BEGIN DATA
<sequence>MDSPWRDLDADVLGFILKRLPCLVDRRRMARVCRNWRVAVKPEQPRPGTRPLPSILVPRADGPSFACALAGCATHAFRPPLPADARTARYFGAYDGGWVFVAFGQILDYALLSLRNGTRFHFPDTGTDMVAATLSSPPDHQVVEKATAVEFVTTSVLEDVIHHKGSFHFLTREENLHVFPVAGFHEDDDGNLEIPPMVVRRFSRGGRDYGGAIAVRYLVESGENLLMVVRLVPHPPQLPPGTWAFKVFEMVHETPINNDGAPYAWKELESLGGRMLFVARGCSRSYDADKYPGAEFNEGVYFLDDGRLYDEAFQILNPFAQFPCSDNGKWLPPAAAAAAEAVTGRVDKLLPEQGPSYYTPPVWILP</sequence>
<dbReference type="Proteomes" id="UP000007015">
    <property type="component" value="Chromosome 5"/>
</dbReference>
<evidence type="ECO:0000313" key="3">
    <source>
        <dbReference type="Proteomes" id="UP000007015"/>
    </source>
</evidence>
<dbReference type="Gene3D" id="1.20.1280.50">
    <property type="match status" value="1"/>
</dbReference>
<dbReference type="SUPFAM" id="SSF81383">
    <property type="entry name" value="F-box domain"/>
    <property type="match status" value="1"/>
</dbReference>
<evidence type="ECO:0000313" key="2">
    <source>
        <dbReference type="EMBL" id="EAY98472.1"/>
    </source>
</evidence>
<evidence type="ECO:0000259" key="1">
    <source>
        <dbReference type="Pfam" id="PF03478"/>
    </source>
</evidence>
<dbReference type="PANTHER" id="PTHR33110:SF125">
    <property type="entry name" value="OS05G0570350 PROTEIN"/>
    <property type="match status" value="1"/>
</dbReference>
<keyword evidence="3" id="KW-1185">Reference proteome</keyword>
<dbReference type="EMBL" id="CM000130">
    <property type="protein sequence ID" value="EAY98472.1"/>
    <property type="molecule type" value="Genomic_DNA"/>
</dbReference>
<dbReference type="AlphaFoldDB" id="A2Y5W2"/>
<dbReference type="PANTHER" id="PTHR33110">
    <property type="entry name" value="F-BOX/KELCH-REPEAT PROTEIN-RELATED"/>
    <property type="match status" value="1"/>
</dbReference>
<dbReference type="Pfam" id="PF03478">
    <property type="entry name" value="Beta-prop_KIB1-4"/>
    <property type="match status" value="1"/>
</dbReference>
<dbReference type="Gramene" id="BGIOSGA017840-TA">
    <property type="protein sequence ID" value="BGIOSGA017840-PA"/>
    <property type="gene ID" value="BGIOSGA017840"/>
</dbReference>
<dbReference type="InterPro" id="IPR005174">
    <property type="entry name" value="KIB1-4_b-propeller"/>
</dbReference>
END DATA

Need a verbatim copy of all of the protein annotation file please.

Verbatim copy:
<sequence>MDSPWRDLDADVLGFILKRLPCLVDRRRMARVCRNWRVAVKPEQPRPGTRPLPSILVPRADGPSFACALAGCATHAFRPPLPADARTARYFGAYDGGWVFVAFGQILDYALLSLRNGTRFHFPDTGTDMVAATLSSPPDHQVVEKATAVEFVTTSVLEDVIHHKGSFHFLTREENLHVFPVAGFHEDDDGNLEIPPMVVRRFSRGGRDYGGAIAVRYLVESGENLLMVVRLVPHPPQLPPGTWAFKVFEMVHETPINNDGAPYAWKELESLGGRMLFVARGCSRSYDADKYPGAEFNEGVYFLDDGRLYDEAFQILNPFAQFPCSDNGKWLPPAAAAAAEAVTGRVDKLLPEQGPSYYTPPVWILP</sequence>
<dbReference type="Proteomes" id="UP000007015">
    <property type="component" value="Chromosome 5"/>
</dbReference>
<evidence type="ECO:0000313" key="3">
    <source>
        <dbReference type="Proteomes" id="UP000007015"/>
    </source>
</evidence>
<dbReference type="Gene3D" id="1.20.1280.50">
    <property type="match status" value="1"/>
</dbReference>
<dbReference type="SUPFAM" id="SSF81383">
    <property type="entry name" value="F-box domain"/>
    <property type="match status" value="1"/>
</dbReference>
<evidence type="ECO:0000313" key="2">
    <source>
        <dbReference type="EMBL" id="EAY98472.1"/>
    </source>
</evidence>
<evidence type="ECO:0000259" key="1">
    <source>
        <dbReference type="Pfam" id="PF03478"/>
    </source>
</evidence>
<dbReference type="PANTHER" id="PTHR33110:SF125">
    <property type="entry name" value="OS05G0570350 PROTEIN"/>
    <property type="match status" value="1"/>
</dbReference>
<keyword evidence="3" id="KW-1185">Reference proteome</keyword>
<dbReference type="EMBL" id="CM000130">
    <property type="protein sequence ID" value="EAY98472.1"/>
    <property type="molecule type" value="Genomic_DNA"/>
</dbReference>
<dbReference type="AlphaFoldDB" id="A2Y5W2"/>
<dbReference type="PANTHER" id="PTHR33110">
    <property type="entry name" value="F-BOX/KELCH-REPEAT PROTEIN-RELATED"/>
    <property type="match status" value="1"/>
</dbReference>
<dbReference type="Pfam" id="PF03478">
    <property type="entry name" value="Beta-prop_KIB1-4"/>
    <property type="match status" value="1"/>
</dbReference>
<dbReference type="Gramene" id="BGIOSGA017840-TA">
    <property type="protein sequence ID" value="BGIOSGA017840-PA"/>
    <property type="gene ID" value="BGIOSGA017840"/>
</dbReference>
<dbReference type="InterPro" id="IPR005174">
    <property type="entry name" value="KIB1-4_b-propeller"/>
</dbReference>